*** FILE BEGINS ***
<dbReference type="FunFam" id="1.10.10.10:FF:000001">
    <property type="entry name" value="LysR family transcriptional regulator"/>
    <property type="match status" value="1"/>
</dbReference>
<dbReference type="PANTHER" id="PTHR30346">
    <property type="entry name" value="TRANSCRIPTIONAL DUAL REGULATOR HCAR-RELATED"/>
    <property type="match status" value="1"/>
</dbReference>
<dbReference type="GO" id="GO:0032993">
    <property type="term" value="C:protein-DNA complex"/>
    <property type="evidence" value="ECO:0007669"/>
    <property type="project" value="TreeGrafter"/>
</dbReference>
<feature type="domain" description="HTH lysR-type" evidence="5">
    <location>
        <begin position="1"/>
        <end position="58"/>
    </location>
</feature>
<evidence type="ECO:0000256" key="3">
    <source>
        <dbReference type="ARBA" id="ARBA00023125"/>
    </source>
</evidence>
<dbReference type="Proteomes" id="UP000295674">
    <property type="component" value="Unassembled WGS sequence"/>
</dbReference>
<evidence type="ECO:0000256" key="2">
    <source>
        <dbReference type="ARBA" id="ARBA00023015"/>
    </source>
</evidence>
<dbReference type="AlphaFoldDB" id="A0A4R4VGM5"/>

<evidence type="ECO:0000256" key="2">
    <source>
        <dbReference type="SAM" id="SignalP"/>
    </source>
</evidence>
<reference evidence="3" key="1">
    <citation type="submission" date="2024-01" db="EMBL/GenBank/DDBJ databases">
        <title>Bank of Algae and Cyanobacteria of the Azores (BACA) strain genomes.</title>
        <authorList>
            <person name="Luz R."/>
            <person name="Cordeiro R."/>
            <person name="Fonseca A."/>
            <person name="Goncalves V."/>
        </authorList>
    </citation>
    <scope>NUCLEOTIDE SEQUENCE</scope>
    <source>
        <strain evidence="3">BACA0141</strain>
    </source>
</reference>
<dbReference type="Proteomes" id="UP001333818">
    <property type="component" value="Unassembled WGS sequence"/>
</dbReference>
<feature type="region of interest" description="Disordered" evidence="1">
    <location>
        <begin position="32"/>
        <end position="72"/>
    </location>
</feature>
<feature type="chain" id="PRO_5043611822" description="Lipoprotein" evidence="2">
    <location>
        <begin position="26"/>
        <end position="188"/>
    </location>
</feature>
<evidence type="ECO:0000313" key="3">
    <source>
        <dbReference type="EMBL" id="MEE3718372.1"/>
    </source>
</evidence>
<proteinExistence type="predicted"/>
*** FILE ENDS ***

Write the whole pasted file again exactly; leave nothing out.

<dbReference type="FunFam" id="1.10.10.10:FF:000001">
    <property type="entry name" value="LysR family transcriptional regulator"/>
    <property type="match status" value="1"/>
</dbReference>
<dbReference type="PANTHER" id="PTHR30346">
    <property type="entry name" value="TRANSCRIPTIONAL DUAL REGULATOR HCAR-RELATED"/>
    <property type="match status" value="1"/>
</dbReference>
<dbReference type="GO" id="GO:0032993">
    <property type="term" value="C:protein-DNA complex"/>
    <property type="evidence" value="ECO:0007669"/>
    <property type="project" value="TreeGrafter"/>
</dbReference>
<feature type="domain" description="HTH lysR-type" evidence="5">
    <location>
        <begin position="1"/>
        <end position="58"/>
    </location>
</feature>
<evidence type="ECO:0000256" key="3">
    <source>
        <dbReference type="ARBA" id="ARBA00023125"/>
    </source>
</evidence>
<dbReference type="Proteomes" id="UP000295674">
    <property type="component" value="Unassembled WGS sequence"/>
</dbReference>
<evidence type="ECO:0000256" key="2">
    <source>
        <dbReference type="ARBA" id="ARBA00023015"/>
    </source>
</evidence>
<dbReference type="AlphaFoldDB" id="A0A4R4VGM5"/>

<evidence type="ECO:0000256" key="2">
    <source>
        <dbReference type="SAM" id="SignalP"/>
    </source>
</evidence>
<reference evidence="3" key="1">
    <citation type="submission" date="2024-01" db="EMBL/GenBank/DDBJ databases">
        <title>Bank of Algae and Cyanobacteria of the Azores (BACA) strain genomes.</title>
        <authorList>
            <person name="Luz R."/>
            <person name="Cordeiro R."/>
            <person name="Fonseca A."/>
            <person name="Goncalves V."/>
        </authorList>
    </citation>
    <scope>NUCLEOTIDE SEQUENCE</scope>
    <source>
        <strain evidence="3">BACA0141</strain>
    </source>
</reference>
<dbReference type="Proteomes" id="UP001333818">
    <property type="component" value="Unassembled WGS sequence"/>
</dbReference>
<feature type="region of interest" description="Disordered" evidence="1">
    <location>
        <begin position="32"/>
        <end position="72"/>
    </location>
</feature>
<feature type="chain" id="PRO_5043611822" description="Lipoprotein" evidence="2">
    <location>
        <begin position="26"/>
        <end position="188"/>
    </location>
</feature>
<evidence type="ECO:0000313" key="3">
    <source>
        <dbReference type="EMBL" id="MEE3718372.1"/>
    </source>
</evidence>
<proteinExistence type="predicted"/>